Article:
Medics who spent months saving lives at a British military hospital in war-torn Afghanistan have returned o their families in Northern Ireland.
The 30 Territorial Army volunteers, who escaped injury during a rocket attack at the sprawling Camp Bastion base in February, had responsibility for the biggest army medical facility in the war zone.
The unit, which has its headquarters at Hydebank in south Belfast, included consultants, surgeons, doctors, anaesthetists, nurses and radiographers from Northern Ireland’s five main health trusts as well as non-healthcare professionals.
Colonel Alan Black, Commanding Officer of 204 (North Irish) Field Hospital, said he was proud of their effort during the three-month stint.
“I am sometimes asked what the differences are between regular and reserve personnel on operations. The answer is simple - there are none. It just is not an issue given that the only consideration is whether the individual can do their job or not,” said Colonel Black.
“I have never been asked by a patient whether the doctor or nurse treating them is regular or reserve. From the perspective of the seriously ill patient with the heart attack in the emergency department, or the soldier brought in from the battlefield with severe blast injuries from an improvised explosive device, their principal concern is that they should get the best possible care. This is exactly what they get and I have no doubt that many people were saved in Bastion who would simply have not survived elsewhere.”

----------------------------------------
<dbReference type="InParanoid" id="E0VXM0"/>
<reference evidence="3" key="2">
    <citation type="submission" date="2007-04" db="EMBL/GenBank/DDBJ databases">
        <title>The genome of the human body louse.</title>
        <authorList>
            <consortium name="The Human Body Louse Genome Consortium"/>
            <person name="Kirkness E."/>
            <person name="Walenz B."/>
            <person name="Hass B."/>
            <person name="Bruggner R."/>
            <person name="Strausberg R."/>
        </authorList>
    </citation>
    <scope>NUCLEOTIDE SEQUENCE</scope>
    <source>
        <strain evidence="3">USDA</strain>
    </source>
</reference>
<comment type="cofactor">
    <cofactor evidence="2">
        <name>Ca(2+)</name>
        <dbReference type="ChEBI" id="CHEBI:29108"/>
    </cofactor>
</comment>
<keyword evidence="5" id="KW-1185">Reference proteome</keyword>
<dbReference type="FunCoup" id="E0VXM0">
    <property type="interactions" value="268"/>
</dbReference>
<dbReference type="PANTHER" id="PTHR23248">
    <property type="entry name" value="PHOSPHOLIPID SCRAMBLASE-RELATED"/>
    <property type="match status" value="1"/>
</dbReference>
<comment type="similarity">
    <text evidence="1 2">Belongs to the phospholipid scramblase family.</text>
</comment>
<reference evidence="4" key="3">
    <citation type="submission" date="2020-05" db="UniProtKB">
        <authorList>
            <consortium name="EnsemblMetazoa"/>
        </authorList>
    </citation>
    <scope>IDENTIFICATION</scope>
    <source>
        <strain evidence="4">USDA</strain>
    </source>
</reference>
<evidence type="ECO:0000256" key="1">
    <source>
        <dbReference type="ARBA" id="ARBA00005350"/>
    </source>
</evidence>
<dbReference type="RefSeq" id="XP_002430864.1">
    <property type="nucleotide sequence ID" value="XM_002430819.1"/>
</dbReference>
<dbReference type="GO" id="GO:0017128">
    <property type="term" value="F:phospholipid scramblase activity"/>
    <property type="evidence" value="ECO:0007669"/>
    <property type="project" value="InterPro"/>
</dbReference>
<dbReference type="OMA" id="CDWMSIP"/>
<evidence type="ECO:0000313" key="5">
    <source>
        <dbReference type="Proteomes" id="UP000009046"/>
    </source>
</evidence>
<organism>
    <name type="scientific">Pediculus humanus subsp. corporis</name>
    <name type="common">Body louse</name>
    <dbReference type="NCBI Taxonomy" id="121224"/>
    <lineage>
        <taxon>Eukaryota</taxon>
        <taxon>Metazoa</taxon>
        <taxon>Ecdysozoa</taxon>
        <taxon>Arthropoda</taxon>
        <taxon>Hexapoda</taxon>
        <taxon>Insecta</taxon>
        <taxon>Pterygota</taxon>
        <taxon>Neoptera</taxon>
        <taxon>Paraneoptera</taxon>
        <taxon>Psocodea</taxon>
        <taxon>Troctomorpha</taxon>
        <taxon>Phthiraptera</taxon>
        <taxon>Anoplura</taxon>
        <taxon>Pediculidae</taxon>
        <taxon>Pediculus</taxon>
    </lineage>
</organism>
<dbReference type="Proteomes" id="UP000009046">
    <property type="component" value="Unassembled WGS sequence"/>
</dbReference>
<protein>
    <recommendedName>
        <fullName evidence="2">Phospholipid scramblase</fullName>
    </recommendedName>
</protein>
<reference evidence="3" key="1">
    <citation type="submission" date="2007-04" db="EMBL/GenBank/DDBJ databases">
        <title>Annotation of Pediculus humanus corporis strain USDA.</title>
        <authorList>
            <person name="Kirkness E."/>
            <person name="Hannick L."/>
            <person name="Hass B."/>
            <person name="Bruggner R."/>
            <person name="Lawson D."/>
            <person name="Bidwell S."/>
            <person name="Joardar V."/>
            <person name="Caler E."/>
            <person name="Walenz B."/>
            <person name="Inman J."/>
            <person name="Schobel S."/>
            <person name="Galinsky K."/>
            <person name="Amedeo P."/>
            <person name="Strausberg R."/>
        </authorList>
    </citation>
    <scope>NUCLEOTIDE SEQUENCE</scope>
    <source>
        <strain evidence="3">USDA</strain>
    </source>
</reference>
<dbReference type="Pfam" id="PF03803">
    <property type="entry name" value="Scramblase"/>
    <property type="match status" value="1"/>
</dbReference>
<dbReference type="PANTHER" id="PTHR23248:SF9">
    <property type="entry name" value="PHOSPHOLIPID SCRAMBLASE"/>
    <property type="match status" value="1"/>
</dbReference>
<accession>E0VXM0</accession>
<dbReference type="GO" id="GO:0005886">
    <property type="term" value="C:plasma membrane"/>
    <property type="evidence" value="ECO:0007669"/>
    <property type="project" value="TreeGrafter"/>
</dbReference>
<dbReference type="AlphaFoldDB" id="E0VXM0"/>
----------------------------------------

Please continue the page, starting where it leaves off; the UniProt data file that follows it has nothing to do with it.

The TA soldiers worked alongside regular and reservists from across the UK as well as medical staff from the US Army, US Marine Corps and Danish Armed Forces to treat troops, Afghan nationals and Taliban insurgents wounded on the front line.
The Camp Bastion field hospital is one of the best equipped anywhere. It has an eight-bay emergency department, 12 intensive care beds, four operating theatres and a 40-bed ward, plus four side rooms and two isolation booths. There are two CT scanners, four X-ray machines, rapid blood infusers and a radiology unit that is linked via satellite to the Queen Elizabeth Hospital in Birmingham.
Despite the severity of injuries of those being brought into the Bastion trauma unit the survival rate for patients is 97.7% - among the highest anywhere in the world.
Last October Co Down-born medic Corporal Channing Day, 25, who served with 3 Medical Regiment, died after being shot during a firefight with insurgents in Helmand province.